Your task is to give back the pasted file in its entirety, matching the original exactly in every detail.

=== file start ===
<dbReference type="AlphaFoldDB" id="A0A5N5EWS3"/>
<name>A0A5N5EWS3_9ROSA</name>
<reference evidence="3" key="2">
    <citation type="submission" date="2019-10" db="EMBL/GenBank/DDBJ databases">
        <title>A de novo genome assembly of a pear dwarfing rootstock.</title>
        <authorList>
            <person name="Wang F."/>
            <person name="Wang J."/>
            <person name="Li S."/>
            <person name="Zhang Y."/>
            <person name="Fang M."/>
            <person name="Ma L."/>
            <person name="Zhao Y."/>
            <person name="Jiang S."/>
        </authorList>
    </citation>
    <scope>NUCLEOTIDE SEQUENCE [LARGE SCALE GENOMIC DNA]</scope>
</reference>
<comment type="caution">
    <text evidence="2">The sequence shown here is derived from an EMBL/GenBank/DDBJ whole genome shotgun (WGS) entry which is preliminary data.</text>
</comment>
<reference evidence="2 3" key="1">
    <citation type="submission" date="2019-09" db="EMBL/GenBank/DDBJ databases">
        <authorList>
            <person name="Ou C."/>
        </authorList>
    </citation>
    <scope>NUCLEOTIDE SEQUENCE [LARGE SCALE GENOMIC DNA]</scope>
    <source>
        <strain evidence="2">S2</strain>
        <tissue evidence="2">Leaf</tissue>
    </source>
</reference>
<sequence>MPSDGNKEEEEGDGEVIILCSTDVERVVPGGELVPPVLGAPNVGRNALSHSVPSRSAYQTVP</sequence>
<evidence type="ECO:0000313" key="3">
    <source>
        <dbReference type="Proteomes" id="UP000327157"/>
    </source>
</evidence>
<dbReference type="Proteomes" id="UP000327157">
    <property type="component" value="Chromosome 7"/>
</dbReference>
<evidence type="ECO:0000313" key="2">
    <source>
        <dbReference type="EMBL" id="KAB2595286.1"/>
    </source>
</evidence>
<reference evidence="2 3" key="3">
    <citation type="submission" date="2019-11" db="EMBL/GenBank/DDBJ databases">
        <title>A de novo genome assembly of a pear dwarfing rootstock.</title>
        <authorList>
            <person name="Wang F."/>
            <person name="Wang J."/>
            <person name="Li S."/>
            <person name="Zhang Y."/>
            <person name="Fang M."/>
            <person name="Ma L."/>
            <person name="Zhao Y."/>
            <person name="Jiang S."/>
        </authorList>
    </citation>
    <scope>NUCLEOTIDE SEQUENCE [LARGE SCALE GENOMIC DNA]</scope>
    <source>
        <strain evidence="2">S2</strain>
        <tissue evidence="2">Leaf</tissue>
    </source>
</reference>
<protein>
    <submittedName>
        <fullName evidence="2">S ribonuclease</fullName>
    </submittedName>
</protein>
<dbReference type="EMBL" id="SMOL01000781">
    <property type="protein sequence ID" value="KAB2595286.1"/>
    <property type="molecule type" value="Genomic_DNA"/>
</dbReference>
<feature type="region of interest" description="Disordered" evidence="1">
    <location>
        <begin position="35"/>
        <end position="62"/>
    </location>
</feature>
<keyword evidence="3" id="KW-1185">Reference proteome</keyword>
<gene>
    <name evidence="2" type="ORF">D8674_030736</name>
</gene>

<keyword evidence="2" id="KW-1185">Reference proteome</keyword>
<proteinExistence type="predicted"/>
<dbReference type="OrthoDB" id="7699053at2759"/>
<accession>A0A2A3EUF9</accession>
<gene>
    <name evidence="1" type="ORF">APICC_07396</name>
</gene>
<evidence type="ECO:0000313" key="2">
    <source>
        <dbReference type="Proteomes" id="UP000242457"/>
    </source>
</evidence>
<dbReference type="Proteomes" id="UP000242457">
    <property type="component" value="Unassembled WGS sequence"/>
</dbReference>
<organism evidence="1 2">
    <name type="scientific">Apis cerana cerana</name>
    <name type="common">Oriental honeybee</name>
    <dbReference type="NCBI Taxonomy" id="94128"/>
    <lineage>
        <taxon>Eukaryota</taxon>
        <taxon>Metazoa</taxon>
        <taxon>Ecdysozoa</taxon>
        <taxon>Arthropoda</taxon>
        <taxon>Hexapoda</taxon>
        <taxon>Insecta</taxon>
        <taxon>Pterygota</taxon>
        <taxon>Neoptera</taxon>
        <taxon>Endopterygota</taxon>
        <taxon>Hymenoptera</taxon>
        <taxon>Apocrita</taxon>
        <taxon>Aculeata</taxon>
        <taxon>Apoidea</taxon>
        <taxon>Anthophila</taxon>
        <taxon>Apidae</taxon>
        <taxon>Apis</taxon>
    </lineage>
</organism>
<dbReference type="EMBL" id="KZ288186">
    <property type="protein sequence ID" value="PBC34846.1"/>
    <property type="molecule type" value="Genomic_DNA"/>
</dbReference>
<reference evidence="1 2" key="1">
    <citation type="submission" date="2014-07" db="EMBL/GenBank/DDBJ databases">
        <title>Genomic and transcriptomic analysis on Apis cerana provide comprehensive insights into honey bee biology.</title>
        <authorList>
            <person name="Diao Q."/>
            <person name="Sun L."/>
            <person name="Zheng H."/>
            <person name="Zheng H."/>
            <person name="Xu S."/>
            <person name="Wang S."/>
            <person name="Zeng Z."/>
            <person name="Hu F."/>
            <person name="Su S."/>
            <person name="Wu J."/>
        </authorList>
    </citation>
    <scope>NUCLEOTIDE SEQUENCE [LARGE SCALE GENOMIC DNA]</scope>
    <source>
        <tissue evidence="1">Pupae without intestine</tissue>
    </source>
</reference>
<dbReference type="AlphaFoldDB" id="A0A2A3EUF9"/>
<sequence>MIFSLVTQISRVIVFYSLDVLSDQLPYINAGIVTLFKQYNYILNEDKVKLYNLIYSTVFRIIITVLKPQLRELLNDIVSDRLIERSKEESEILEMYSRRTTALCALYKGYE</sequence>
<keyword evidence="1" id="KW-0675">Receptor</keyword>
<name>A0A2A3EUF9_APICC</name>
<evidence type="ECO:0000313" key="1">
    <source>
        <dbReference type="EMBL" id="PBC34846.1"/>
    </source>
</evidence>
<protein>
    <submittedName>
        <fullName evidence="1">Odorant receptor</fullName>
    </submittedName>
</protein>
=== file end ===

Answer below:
<dbReference type="AlphaFoldDB" id="A0A5N5EWS3"/>
<name>A0A5N5EWS3_9ROSA</name>
<reference evidence="3" key="2">
    <citation type="submission" date="2019-10" db="EMBL/GenBank/DDBJ databases">
        <title>A de novo genome assembly of a pear dwarfing rootstock.</title>
        <authorList>
            <person name="Wang F."/>
            <person name="Wang J."/>
            <person name="Li S."/>
            <person name="Zhang Y."/>
            <person name="Fang M."/>
            <person name="Ma L."/>
            <person name="Zhao Y."/>
            <person name="Jiang S."/>
        </authorList>
    </citation>
    <scope>NUCLEOTIDE SEQUENCE [LARGE SCALE GENOMIC DNA]</scope>
</reference>
<comment type="caution">
    <text evidence="2">The sequence shown here is derived from an EMBL/GenBank/DDBJ whole genome shotgun (WGS) entry which is preliminary data.</text>
</comment>
<reference evidence="2 3" key="1">
    <citation type="submission" date="2019-09" db="EMBL/GenBank/DDBJ databases">
        <authorList>
            <person name="Ou C."/>
        </authorList>
    </citation>
    <scope>NUCLEOTIDE SEQUENCE [LARGE SCALE GENOMIC DNA]</scope>
    <source>
        <strain evidence="2">S2</strain>
        <tissue evidence="2">Leaf</tissue>
    </source>
</reference>
<sequence>MPSDGNKEEEEGDGEVIILCSTDVERVVPGGELVPPVLGAPNVGRNALSHSVPSRSAYQTVP</sequence>
<evidence type="ECO:0000313" key="3">
    <source>
        <dbReference type="Proteomes" id="UP000327157"/>
    </source>
</evidence>
<dbReference type="Proteomes" id="UP000327157">
    <property type="component" value="Chromosome 7"/>
</dbReference>
<evidence type="ECO:0000313" key="2">
    <source>
        <dbReference type="EMBL" id="KAB2595286.1"/>
    </source>
</evidence>
<reference evidence="2 3" key="3">
    <citation type="submission" date="2019-11" db="EMBL/GenBank/DDBJ databases">
        <title>A de novo genome assembly of a pear dwarfing rootstock.</title>
        <authorList>
            <person name="Wang F."/>
            <person name="Wang J."/>
            <person name="Li S."/>
            <person name="Zhang Y."/>
            <person name="Fang M."/>
            <person name="Ma L."/>
            <person name="Zhao Y."/>
            <person name="Jiang S."/>
        </authorList>
    </citation>
    <scope>NUCLEOTIDE SEQUENCE [LARGE SCALE GENOMIC DNA]</scope>
    <source>
        <strain evidence="2">S2</strain>
        <tissue evidence="2">Leaf</tissue>
    </source>
</reference>
<protein>
    <submittedName>
        <fullName evidence="2">S ribonuclease</fullName>
    </submittedName>
</protein>
<dbReference type="EMBL" id="SMOL01000781">
    <property type="protein sequence ID" value="KAB2595286.1"/>
    <property type="molecule type" value="Genomic_DNA"/>
</dbReference>
<feature type="region of interest" description="Disordered" evidence="1">
    <location>
        <begin position="35"/>
        <end position="62"/>
    </location>
</feature>
<keyword evidence="3" id="KW-1185">Reference proteome</keyword>
<gene>
    <name evidence="2" type="ORF">D8674_030736</name>
</gene>

<keyword evidence="2" id="KW-1185">Reference proteome</keyword>
<proteinExistence type="predicted"/>
<dbReference type="OrthoDB" id="7699053at2759"/>
<accession>A0A2A3EUF9</accession>
<gene>
    <name evidence="1" type="ORF">APICC_07396</name>
</gene>
<evidence type="ECO:0000313" key="2">
    <source>
        <dbReference type="Proteomes" id="UP000242457"/>
    </source>
</evidence>
<dbReference type="Proteomes" id="UP000242457">
    <property type="component" value="Unassembled WGS sequence"/>
</dbReference>
<organism evidence="1 2">
    <name type="scientific">Apis cerana cerana</name>
    <name type="common">Oriental honeybee</name>
    <dbReference type="NCBI Taxonomy" id="94128"/>
    <lineage>
        <taxon>Eukaryota</taxon>
        <taxon>Metazoa</taxon>
        <taxon>Ecdysozoa</taxon>
        <taxon>Arthropoda</taxon>
        <taxon>Hexapoda</taxon>
        <taxon>Insecta</taxon>
        <taxon>Pterygota</taxon>
        <taxon>Neoptera</taxon>
        <taxon>Endopterygota</taxon>
        <taxon>Hymenoptera</taxon>
        <taxon>Apocrita</taxon>
        <taxon>Aculeata</taxon>
        <taxon>Apoidea</taxon>
        <taxon>Anthophila</taxon>
        <taxon>Apidae</taxon>
        <taxon>Apis</taxon>
    </lineage>
</organism>
<dbReference type="EMBL" id="KZ288186">
    <property type="protein sequence ID" value="PBC34846.1"/>
    <property type="molecule type" value="Genomic_DNA"/>
</dbReference>
<reference evidence="1 2" key="1">
    <citation type="submission" date="2014-07" db="EMBL/GenBank/DDBJ databases">
        <title>Genomic and transcriptomic analysis on Apis cerana provide comprehensive insights into honey bee biology.</title>
        <authorList>
            <person name="Diao Q."/>
            <person name="Sun L."/>
            <person name="Zheng H."/>
            <person name="Zheng H."/>
            <person name="Xu S."/>
            <person name="Wang S."/>
            <person name="Zeng Z."/>
            <person name="Hu F."/>
            <person name="Su S."/>
            <person name="Wu J."/>
        </authorList>
    </citation>
    <scope>NUCLEOTIDE SEQUENCE [LARGE SCALE GENOMIC DNA]</scope>
    <source>
        <tissue evidence="1">Pupae without intestine</tissue>
    </source>
</reference>
<dbReference type="AlphaFoldDB" id="A0A2A3EUF9"/>
<sequence>MIFSLVTQISRVIVFYSLDVLSDQLPYINAGIVTLFKQYNYILNEDKVKLYNLIYSTVFRIIITVLKPQLRELLNDIVSDRLIERSKEESEILEMYSRRTTALCALYKGYE</sequence>
<keyword evidence="1" id="KW-0675">Receptor</keyword>
<name>A0A2A3EUF9_APICC</name>
<evidence type="ECO:0000313" key="1">
    <source>
        <dbReference type="EMBL" id="PBC34846.1"/>
    </source>
</evidence>
<protein>
    <submittedName>
        <fullName evidence="1">Odorant receptor</fullName>
    </submittedName>
</protein>